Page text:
Even at five years old, I knew I’d never be another Monet.
My first attempt at watercolors turned into an exercise in frustration and despair. In my mind, I could see clearly what I wanted to paint, but there was a big difference between what I saw in my head and what came out on paper.
With tears streaming down my face, I tried to get rid of the evidence. But my father walked in as I tried to cram the whole saturated mess into the garbage can.
“Hey, peanut. What are you doing?” he asked as he pulled the sopping paper out and tried to pry it open.
“It’s not right. I made a big mess,” I said in the eloquence of a child.
“Here, let’s have a look.” He managed to tenderly separate the sodden edges and splayed the “artwork” on the table, much to my dismay. “This is lovely!” he exclaimed.
I rubbed my eyes, wondering if we were looking at the same thing.
“Look at the beautiful colors and shapes. The graceful swirls and strokes.”
He took me in his lap. And through his eyes. I began to see my painting in a different light.
When it dried, he hung it on our refrigerator where it maintained a place of honor for many years. I remember standing and staring at it. At first it always looked like a big mess to me, but I learned to look past my initial reactions and see a luminous swirl of color—or a unique shape hidden in the brush strokes.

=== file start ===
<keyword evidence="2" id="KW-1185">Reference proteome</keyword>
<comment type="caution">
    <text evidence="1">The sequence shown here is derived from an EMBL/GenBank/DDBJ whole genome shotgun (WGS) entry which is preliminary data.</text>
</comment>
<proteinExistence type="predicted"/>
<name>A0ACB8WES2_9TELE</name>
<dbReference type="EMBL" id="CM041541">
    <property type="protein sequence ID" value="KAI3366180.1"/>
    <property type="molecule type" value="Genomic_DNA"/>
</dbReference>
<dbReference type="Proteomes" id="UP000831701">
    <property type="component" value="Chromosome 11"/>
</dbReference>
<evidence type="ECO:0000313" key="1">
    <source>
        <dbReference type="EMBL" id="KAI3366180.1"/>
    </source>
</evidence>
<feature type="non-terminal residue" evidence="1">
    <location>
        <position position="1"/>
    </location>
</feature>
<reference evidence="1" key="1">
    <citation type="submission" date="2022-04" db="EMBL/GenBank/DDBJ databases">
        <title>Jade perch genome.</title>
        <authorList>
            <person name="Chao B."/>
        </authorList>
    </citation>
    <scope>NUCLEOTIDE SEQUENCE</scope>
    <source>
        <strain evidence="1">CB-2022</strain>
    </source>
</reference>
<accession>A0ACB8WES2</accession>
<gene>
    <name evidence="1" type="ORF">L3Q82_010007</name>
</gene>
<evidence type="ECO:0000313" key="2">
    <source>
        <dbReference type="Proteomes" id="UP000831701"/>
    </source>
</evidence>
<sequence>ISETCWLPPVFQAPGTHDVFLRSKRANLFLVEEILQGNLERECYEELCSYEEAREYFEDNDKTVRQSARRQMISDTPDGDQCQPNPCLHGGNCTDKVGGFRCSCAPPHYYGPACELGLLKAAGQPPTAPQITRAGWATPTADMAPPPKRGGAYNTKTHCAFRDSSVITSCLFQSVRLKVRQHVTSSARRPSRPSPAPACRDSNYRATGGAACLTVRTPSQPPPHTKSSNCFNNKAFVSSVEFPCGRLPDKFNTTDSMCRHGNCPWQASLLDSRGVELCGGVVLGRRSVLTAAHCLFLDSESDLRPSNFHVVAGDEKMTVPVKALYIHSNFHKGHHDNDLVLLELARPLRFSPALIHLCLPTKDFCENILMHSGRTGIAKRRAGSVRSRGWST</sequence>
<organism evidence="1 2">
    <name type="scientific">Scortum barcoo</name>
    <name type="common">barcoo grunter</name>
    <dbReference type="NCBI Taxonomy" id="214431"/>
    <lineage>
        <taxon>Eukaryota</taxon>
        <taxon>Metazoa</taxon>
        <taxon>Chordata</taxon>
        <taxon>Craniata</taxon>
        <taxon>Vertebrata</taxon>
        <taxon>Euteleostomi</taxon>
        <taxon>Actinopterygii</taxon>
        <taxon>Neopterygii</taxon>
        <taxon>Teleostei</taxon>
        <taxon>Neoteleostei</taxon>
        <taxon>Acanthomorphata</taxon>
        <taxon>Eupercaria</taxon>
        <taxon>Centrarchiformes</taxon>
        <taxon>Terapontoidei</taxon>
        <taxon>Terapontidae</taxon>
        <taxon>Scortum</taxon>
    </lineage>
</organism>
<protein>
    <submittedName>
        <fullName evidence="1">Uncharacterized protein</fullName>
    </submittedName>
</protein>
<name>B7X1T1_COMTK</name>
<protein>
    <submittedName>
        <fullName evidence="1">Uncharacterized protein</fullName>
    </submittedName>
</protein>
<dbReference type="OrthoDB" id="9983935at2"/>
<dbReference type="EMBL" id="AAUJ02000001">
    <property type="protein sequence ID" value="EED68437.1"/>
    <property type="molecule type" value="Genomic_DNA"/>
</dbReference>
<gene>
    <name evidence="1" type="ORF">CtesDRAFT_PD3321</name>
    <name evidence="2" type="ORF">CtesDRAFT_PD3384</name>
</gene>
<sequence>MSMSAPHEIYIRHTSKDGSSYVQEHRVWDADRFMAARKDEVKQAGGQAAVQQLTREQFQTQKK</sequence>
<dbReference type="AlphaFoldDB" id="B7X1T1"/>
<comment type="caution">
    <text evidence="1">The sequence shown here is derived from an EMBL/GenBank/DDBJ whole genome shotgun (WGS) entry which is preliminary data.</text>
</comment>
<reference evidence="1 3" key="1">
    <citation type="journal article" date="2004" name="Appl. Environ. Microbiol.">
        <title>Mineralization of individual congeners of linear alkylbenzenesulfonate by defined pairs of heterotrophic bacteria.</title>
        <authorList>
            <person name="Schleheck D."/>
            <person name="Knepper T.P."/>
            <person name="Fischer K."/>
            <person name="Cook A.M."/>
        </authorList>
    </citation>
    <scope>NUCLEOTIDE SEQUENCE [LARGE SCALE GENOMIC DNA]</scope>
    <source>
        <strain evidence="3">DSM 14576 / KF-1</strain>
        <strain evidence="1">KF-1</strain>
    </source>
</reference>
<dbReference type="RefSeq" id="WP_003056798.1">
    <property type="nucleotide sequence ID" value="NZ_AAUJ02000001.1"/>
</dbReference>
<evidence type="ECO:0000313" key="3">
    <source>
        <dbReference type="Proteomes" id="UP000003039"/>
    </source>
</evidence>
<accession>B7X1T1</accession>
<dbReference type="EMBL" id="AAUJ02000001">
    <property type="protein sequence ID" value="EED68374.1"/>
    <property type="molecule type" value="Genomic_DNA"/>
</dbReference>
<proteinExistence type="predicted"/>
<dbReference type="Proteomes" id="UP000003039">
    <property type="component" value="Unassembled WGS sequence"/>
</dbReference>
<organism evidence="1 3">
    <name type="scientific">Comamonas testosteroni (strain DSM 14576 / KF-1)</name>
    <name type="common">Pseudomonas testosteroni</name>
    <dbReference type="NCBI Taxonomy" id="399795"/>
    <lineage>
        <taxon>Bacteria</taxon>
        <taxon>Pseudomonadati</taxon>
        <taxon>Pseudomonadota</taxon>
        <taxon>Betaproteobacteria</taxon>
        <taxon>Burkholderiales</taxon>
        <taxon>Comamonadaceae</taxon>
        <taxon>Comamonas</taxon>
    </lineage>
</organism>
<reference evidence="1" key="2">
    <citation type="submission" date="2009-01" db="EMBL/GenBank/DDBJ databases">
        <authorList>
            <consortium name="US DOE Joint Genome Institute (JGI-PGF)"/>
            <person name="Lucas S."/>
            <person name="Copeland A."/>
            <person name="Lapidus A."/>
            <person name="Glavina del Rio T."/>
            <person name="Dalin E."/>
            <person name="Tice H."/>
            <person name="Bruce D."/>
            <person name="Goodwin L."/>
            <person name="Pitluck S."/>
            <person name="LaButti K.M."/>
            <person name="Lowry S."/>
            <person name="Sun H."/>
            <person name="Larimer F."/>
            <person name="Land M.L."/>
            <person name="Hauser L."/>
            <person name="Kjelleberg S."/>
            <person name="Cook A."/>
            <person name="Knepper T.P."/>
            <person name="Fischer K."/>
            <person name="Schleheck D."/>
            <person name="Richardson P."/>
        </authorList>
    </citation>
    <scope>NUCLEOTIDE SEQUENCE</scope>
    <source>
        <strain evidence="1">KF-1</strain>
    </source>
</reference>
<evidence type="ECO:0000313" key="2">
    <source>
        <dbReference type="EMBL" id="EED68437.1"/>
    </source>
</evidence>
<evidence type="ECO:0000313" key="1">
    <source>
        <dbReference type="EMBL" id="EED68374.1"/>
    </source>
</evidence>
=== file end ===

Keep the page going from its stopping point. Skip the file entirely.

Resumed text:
I never did become much of an artist, but I learned an important lesson that day through my father’s eyes. Things aren’t always as they first appear.
As an adult, when I cry out to God and throw my hands up in despair over the messes I’ve made in my life, my heavenly Father reminds me He isn’t finished with me yet. Even though I often fail, His purpose for me will ultimately be accomplished.
When you find yourself in a desperate situation, look beyond the details of your circumstances to see with the Father’s eyes. God redeems your messes, brings beauty from ashes, and fulfills His purpose for you.
(Photo courtesy of pixabay.)
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